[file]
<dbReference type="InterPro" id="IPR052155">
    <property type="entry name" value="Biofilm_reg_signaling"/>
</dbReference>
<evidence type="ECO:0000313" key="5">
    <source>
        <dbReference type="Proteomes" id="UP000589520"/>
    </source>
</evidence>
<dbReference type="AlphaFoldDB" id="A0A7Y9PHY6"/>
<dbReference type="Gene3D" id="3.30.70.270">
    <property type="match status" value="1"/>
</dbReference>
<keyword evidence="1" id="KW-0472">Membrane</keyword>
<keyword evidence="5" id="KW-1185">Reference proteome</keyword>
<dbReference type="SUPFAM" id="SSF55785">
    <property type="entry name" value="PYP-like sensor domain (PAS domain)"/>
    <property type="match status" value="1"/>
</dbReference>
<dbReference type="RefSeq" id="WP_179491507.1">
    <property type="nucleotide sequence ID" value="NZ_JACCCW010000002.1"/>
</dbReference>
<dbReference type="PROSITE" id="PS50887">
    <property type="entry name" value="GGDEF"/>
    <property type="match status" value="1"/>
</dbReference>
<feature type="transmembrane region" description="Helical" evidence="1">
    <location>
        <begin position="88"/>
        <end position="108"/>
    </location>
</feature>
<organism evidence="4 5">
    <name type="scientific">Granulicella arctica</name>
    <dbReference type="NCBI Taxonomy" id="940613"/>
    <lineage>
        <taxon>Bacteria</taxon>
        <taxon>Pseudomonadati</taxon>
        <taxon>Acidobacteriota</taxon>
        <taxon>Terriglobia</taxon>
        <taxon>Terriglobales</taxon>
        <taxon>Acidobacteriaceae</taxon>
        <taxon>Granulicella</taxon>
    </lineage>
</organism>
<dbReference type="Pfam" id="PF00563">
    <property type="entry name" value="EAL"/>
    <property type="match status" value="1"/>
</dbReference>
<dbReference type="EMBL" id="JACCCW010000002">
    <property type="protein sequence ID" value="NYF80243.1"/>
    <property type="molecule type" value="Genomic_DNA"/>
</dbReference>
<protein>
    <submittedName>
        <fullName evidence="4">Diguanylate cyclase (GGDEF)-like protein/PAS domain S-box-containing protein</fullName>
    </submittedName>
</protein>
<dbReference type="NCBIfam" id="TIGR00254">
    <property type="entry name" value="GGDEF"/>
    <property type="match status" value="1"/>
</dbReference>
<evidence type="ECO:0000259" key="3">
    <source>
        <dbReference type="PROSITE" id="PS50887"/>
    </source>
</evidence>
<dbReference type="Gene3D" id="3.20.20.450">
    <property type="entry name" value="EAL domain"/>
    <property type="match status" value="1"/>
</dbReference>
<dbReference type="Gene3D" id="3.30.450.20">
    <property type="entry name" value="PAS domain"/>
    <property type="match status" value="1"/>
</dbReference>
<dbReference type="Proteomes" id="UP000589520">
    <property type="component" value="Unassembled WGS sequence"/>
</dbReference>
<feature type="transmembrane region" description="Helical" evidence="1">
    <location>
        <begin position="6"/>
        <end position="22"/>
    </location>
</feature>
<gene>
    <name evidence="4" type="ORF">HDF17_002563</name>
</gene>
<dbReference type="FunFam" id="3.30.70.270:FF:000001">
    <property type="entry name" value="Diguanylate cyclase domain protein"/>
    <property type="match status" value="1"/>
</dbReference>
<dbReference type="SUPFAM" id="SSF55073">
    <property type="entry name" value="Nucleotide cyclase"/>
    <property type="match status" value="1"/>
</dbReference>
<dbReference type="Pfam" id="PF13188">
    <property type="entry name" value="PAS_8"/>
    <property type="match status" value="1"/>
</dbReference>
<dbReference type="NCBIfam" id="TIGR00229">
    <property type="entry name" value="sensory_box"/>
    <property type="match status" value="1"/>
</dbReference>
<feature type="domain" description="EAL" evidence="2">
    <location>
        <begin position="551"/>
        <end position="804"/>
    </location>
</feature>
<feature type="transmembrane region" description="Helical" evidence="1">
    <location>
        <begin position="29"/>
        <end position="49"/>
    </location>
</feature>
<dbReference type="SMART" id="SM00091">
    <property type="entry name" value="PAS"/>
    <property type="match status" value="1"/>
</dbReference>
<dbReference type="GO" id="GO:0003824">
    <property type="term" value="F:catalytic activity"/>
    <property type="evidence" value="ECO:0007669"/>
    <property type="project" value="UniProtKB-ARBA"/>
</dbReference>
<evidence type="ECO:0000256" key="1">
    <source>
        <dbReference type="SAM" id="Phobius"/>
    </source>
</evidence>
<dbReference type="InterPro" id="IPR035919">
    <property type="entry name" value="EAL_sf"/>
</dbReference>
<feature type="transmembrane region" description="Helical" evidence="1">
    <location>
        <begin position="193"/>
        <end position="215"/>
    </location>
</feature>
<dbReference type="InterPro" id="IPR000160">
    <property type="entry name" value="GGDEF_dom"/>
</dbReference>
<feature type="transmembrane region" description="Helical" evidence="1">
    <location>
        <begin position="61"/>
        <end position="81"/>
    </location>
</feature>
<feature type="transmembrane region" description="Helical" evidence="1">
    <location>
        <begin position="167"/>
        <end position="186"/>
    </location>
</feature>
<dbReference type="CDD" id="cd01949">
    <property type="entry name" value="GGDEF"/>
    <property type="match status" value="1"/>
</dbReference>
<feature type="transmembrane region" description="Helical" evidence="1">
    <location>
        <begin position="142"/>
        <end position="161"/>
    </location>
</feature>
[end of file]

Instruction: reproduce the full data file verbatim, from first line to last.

<dbReference type="InterPro" id="IPR052155">
    <property type="entry name" value="Biofilm_reg_signaling"/>
</dbReference>
<evidence type="ECO:0000313" key="5">
    <source>
        <dbReference type="Proteomes" id="UP000589520"/>
    </source>
</evidence>
<dbReference type="AlphaFoldDB" id="A0A7Y9PHY6"/>
<dbReference type="Gene3D" id="3.30.70.270">
    <property type="match status" value="1"/>
</dbReference>
<keyword evidence="1" id="KW-0472">Membrane</keyword>
<keyword evidence="5" id="KW-1185">Reference proteome</keyword>
<dbReference type="SUPFAM" id="SSF55785">
    <property type="entry name" value="PYP-like sensor domain (PAS domain)"/>
    <property type="match status" value="1"/>
</dbReference>
<dbReference type="RefSeq" id="WP_179491507.1">
    <property type="nucleotide sequence ID" value="NZ_JACCCW010000002.1"/>
</dbReference>
<dbReference type="PROSITE" id="PS50887">
    <property type="entry name" value="GGDEF"/>
    <property type="match status" value="1"/>
</dbReference>
<feature type="transmembrane region" description="Helical" evidence="1">
    <location>
        <begin position="88"/>
        <end position="108"/>
    </location>
</feature>
<organism evidence="4 5">
    <name type="scientific">Granulicella arctica</name>
    <dbReference type="NCBI Taxonomy" id="940613"/>
    <lineage>
        <taxon>Bacteria</taxon>
        <taxon>Pseudomonadati</taxon>
        <taxon>Acidobacteriota</taxon>
        <taxon>Terriglobia</taxon>
        <taxon>Terriglobales</taxon>
        <taxon>Acidobacteriaceae</taxon>
        <taxon>Granulicella</taxon>
    </lineage>
</organism>
<dbReference type="Pfam" id="PF00563">
    <property type="entry name" value="EAL"/>
    <property type="match status" value="1"/>
</dbReference>
<dbReference type="EMBL" id="JACCCW010000002">
    <property type="protein sequence ID" value="NYF80243.1"/>
    <property type="molecule type" value="Genomic_DNA"/>
</dbReference>
<protein>
    <submittedName>
        <fullName evidence="4">Diguanylate cyclase (GGDEF)-like protein/PAS domain S-box-containing protein</fullName>
    </submittedName>
</protein>
<dbReference type="NCBIfam" id="TIGR00254">
    <property type="entry name" value="GGDEF"/>
    <property type="match status" value="1"/>
</dbReference>
<evidence type="ECO:0000259" key="3">
    <source>
        <dbReference type="PROSITE" id="PS50887"/>
    </source>
</evidence>
<dbReference type="Gene3D" id="3.20.20.450">
    <property type="entry name" value="EAL domain"/>
    <property type="match status" value="1"/>
</dbReference>
<dbReference type="Gene3D" id="3.30.450.20">
    <property type="entry name" value="PAS domain"/>
    <property type="match status" value="1"/>
</dbReference>
<dbReference type="Proteomes" id="UP000589520">
    <property type="component" value="Unassembled WGS sequence"/>
</dbReference>
<feature type="transmembrane region" description="Helical" evidence="1">
    <location>
        <begin position="6"/>
        <end position="22"/>
    </location>
</feature>
<gene>
    <name evidence="4" type="ORF">HDF17_002563</name>
</gene>
<dbReference type="FunFam" id="3.30.70.270:FF:000001">
    <property type="entry name" value="Diguanylate cyclase domain protein"/>
    <property type="match status" value="1"/>
</dbReference>
<dbReference type="SUPFAM" id="SSF55073">
    <property type="entry name" value="Nucleotide cyclase"/>
    <property type="match status" value="1"/>
</dbReference>
<dbReference type="Pfam" id="PF13188">
    <property type="entry name" value="PAS_8"/>
    <property type="match status" value="1"/>
</dbReference>
<dbReference type="NCBIfam" id="TIGR00229">
    <property type="entry name" value="sensory_box"/>
    <property type="match status" value="1"/>
</dbReference>
<feature type="domain" description="EAL" evidence="2">
    <location>
        <begin position="551"/>
        <end position="804"/>
    </location>
</feature>
<feature type="transmembrane region" description="Helical" evidence="1">
    <location>
        <begin position="29"/>
        <end position="49"/>
    </location>
</feature>
<dbReference type="SMART" id="SM00091">
    <property type="entry name" value="PAS"/>
    <property type="match status" value="1"/>
</dbReference>
<dbReference type="GO" id="GO:0003824">
    <property type="term" value="F:catalytic activity"/>
    <property type="evidence" value="ECO:0007669"/>
    <property type="project" value="UniProtKB-ARBA"/>
</dbReference>
<evidence type="ECO:0000256" key="1">
    <source>
        <dbReference type="SAM" id="Phobius"/>
    </source>
</evidence>
<dbReference type="InterPro" id="IPR035919">
    <property type="entry name" value="EAL_sf"/>
</dbReference>
<feature type="transmembrane region" description="Helical" evidence="1">
    <location>
        <begin position="193"/>
        <end position="215"/>
    </location>
</feature>
<dbReference type="InterPro" id="IPR000160">
    <property type="entry name" value="GGDEF_dom"/>
</dbReference>
<feature type="transmembrane region" description="Helical" evidence="1">
    <location>
        <begin position="61"/>
        <end position="81"/>
    </location>
</feature>
<feature type="transmembrane region" description="Helical" evidence="1">
    <location>
        <begin position="167"/>
        <end position="186"/>
    </location>
</feature>
<dbReference type="CDD" id="cd01949">
    <property type="entry name" value="GGDEF"/>
    <property type="match status" value="1"/>
</dbReference>
<feature type="transmembrane region" description="Helical" evidence="1">
    <location>
        <begin position="142"/>
        <end position="161"/>
    </location>
</feature>